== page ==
$3B economic opportunity whets the appetite for plant-based meats
Wednesday, 4th September 2019 at 5:12 pm
Australians are already hungry for food with a lighter environmental impact but now research has shown there are compelling economic reasons to put plant-based meat on your plate.
World-first economic modelling has found that the plant-based meat sector could boost Australia’s economy by up to $3 billion and create more than 6,000 full-time jobs by 2030.
The report, Meat The Alternative: Australia’s $3 Billion Opportunity, was commissioned by Food Frontier, Australia and New Zealand’s think tank for alternative proteins, and conducted by Deloitte Access Economics.
It found plant-based meat is currently an emerging sector in Australia, generating approximately $150 million in domestic sales, almost $30 million in manufacturing and supporting 265 jobs.
But this stands to grow to between $398 million and almost $3 billion a year in economic value and between $1.4 billion and $4.6 billion in consumer expenditure by 2030, reflecting three scenarios.
Under the moderate scenario, on which Food Frontier has based its recommendations, the sector will generate $1.1 billion in economic value, almost $3 billion in consumer expenditure, and employ more than 6,000 full-time employees.
Food Frontier CEO Thomas King, who launched the report at international agrifood forum Global Table on Wednesday, said the research demonstrated overwhelmingly strong growth prospects for Australia’s plant-based meat sector over the next decade.
“It’s crystal-clear that Australia has a massive opportunity on its doorstep, which this report aims to quantify,” King said.
“Put simply, we’re facing a multi-billion-dollar opportunity for Australia to become a global plant-protein powerhouse, and the great news is we already have the intellectual and infrastructure assets to seize it.”
The report marks the first analysis of its kind globally that quantifies the current and potential size of a plant-based meat sector and its impact on a national economy.
King told Pro Bono News it was clear the plant-based sector was on the cusp of significant expansion.
“It comes off the back of a wave of new plant-based meat products, enabled by advances in food science and culinary creativity, that aim to mimic the sensory experience of eating conventional meat with fewer environmental and health impacts,” he said.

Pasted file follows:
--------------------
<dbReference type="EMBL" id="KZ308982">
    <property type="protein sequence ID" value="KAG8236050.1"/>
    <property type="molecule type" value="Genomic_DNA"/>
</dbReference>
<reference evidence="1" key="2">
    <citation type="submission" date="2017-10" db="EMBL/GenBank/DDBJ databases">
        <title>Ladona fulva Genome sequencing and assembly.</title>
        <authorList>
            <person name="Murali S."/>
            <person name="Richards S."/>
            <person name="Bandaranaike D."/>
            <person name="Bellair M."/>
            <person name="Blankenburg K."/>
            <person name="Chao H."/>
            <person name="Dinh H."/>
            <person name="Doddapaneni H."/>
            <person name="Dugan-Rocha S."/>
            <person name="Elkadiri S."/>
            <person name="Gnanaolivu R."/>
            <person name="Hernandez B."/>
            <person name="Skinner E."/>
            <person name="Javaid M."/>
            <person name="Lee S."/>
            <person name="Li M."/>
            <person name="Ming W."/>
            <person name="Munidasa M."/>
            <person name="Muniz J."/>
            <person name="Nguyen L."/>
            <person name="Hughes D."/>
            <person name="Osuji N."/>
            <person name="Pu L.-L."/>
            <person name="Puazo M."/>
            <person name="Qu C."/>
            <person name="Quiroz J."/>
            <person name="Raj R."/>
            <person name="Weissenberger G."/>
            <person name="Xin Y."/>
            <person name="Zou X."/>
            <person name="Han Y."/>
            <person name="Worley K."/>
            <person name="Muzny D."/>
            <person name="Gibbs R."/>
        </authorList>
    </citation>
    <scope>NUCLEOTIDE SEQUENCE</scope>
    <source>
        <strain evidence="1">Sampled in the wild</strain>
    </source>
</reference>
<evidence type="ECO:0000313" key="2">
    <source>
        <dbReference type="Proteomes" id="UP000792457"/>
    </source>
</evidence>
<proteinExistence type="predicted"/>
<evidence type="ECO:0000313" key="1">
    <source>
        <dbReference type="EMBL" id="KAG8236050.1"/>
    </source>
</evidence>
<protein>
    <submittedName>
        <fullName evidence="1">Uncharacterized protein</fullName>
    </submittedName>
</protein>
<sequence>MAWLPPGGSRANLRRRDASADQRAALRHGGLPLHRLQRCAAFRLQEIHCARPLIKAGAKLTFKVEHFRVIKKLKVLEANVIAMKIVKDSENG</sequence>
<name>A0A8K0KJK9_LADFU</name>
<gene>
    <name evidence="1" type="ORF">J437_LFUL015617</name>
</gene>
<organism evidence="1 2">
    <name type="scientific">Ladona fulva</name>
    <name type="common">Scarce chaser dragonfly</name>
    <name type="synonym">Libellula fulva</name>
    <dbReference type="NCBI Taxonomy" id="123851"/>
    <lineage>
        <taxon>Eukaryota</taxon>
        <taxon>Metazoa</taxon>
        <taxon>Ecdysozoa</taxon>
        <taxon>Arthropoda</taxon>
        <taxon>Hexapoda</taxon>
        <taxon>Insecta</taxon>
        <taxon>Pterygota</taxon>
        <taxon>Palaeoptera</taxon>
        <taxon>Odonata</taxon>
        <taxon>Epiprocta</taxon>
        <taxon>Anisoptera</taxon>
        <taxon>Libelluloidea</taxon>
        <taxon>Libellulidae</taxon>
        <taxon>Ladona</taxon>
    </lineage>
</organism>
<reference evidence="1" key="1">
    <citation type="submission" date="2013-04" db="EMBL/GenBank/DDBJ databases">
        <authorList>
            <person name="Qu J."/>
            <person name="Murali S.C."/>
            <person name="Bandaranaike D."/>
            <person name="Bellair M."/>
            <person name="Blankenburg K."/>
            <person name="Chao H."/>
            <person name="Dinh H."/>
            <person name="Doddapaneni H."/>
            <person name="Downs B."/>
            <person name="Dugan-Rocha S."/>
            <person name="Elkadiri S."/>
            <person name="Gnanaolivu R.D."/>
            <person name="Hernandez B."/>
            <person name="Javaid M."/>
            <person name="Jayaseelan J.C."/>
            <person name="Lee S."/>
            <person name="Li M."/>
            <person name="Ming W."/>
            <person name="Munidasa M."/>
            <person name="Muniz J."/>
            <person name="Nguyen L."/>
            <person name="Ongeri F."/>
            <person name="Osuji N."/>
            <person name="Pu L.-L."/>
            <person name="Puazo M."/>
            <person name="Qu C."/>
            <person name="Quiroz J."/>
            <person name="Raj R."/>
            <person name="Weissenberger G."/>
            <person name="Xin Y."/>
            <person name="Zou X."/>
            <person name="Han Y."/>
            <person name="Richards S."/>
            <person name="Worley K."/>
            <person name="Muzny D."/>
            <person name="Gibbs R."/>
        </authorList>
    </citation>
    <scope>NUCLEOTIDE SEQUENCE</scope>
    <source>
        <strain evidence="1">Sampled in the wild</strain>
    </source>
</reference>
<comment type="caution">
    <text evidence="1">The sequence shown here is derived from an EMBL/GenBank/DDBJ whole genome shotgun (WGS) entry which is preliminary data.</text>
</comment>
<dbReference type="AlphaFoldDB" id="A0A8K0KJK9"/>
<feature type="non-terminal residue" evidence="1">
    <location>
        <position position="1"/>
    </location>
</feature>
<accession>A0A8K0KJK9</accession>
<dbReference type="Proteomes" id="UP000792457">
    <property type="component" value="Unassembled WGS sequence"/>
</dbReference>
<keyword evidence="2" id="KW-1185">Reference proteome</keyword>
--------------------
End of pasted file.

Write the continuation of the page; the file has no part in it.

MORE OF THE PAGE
He said was important to recognise the opportunity for the food manufacturing sector and for hard working Australian farmers to grow crops for the plant-based meat supply chain and secure market share from imported products.
At a state level, Victoria stands to gain 31 per cent of predicted manufacturing and jobs, with New South Wales coming a close second with 29 per cent. Queensland will gain 22 per cent of market share, while South Australia, Western Australia and Tasmania are set to gain 8 per cent, 7 per cent and 3 per cent respectively.
But King cautioned that Australia needed to act quickly to stake its claim in the global plant-based meat sector or risk being left behind by its competitors.
“Support from government and investment by business is urgently needed to drive nationwide job growth and the economic benefits projected over the next decade, ensuring a robust and competitive plant-based meat industry into the future,” he said.
“From research and development into ingredients and high-protein crops, to capacity building across all stages of product manufacturing, a range of opportunities exist for investment, and grant and tax incentives, to help grow this new sector.”
Analysis shows there are currently more than 100 plant-based meat products from 21 brands stocked in major Australian supermarkets.
Independent market research for Food Frontier by Colmar Brunton reveals one in three Australians have tried the new generation of plant-based meat products.
Additionally, one in three Australians (32 per cent) are limiting their consumption of conventional meat, driven by increasing awareness about the impacts of their food choices.
King said that recent, warnings and recommendations from the UN’s International Panel on Climate Change, EAT-Lancet scientists, and the Australian Heart Foundation concerning the environmental and health impacts of meat could not be ignored as drivers of consumer interest in plant-based meat.
“More and more Aussies are discovering that plant-based meats mean enjoying their favourite meals, from sausages to meatballs, while having a lighter impact on their health and the planet,” King said.
He said he hoped the government recognised the opportunity and the role that Australia could play.
“By boldly embracing this opportunity, we can fundamentally shape the food system for generations to come,” he said.